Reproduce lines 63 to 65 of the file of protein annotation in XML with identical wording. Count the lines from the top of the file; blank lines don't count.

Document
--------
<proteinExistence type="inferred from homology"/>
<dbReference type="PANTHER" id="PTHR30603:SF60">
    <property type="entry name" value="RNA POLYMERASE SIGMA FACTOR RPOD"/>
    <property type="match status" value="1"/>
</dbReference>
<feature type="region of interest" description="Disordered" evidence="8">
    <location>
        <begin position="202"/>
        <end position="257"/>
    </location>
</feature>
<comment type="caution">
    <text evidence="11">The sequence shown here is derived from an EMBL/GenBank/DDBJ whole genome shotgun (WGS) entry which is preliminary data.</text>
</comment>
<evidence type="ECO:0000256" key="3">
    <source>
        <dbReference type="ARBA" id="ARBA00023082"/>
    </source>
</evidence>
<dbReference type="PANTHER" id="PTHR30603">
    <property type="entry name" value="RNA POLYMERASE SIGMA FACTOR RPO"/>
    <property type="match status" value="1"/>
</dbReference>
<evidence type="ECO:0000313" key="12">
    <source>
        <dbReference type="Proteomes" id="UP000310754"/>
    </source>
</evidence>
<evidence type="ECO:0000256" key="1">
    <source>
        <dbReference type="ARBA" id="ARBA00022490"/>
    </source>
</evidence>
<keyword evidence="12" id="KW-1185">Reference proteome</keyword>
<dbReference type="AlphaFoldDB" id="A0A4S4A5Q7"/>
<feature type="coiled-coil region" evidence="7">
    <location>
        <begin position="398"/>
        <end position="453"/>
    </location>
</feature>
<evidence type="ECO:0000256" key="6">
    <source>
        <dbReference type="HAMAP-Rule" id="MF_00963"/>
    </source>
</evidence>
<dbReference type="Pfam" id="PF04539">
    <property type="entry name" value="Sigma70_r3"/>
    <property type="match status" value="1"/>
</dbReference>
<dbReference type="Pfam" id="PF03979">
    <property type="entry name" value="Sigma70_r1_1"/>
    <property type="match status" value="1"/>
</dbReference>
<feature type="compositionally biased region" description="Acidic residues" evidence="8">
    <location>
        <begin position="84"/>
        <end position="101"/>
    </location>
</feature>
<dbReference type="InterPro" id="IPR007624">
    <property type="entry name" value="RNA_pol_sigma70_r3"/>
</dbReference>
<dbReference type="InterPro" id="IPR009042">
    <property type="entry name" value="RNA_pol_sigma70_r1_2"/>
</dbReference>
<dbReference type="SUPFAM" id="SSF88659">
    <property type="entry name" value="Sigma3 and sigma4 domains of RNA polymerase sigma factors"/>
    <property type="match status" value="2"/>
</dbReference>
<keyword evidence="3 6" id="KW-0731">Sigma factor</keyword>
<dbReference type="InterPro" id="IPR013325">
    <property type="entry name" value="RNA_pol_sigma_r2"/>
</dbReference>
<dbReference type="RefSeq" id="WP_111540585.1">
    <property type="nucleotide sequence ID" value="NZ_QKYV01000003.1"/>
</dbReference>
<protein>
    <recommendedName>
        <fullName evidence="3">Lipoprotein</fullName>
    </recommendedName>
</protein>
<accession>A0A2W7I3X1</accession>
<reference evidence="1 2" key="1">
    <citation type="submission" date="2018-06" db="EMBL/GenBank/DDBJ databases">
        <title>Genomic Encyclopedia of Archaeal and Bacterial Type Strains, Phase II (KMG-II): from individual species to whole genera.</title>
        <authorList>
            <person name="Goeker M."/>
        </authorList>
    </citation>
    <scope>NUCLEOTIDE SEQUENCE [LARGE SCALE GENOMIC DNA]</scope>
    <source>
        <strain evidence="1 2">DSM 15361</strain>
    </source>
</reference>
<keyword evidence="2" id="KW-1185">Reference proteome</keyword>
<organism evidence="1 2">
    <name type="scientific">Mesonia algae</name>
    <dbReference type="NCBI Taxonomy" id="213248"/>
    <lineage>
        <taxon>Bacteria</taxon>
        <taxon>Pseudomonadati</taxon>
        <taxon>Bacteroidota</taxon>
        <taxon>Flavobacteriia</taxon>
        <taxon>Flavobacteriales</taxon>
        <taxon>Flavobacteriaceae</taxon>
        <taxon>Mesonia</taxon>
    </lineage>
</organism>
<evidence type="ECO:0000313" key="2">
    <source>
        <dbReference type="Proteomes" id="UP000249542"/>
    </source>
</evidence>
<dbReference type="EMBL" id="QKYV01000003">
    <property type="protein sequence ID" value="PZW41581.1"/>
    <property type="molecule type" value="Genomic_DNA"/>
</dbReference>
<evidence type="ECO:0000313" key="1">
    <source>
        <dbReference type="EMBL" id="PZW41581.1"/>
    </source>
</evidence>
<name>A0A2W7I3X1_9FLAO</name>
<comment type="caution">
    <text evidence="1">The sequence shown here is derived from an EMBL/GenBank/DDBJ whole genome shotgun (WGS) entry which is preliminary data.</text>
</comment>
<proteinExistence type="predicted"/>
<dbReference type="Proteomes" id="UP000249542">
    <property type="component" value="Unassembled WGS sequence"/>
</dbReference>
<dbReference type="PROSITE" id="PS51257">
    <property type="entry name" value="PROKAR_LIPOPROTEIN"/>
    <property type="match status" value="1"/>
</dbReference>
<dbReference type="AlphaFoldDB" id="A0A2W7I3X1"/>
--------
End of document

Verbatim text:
</dbReference>
<dbReference type="InterPro" id="IPR009042">
    <property type="entry name" value="RNA_pol_sigma70_r1_2"/>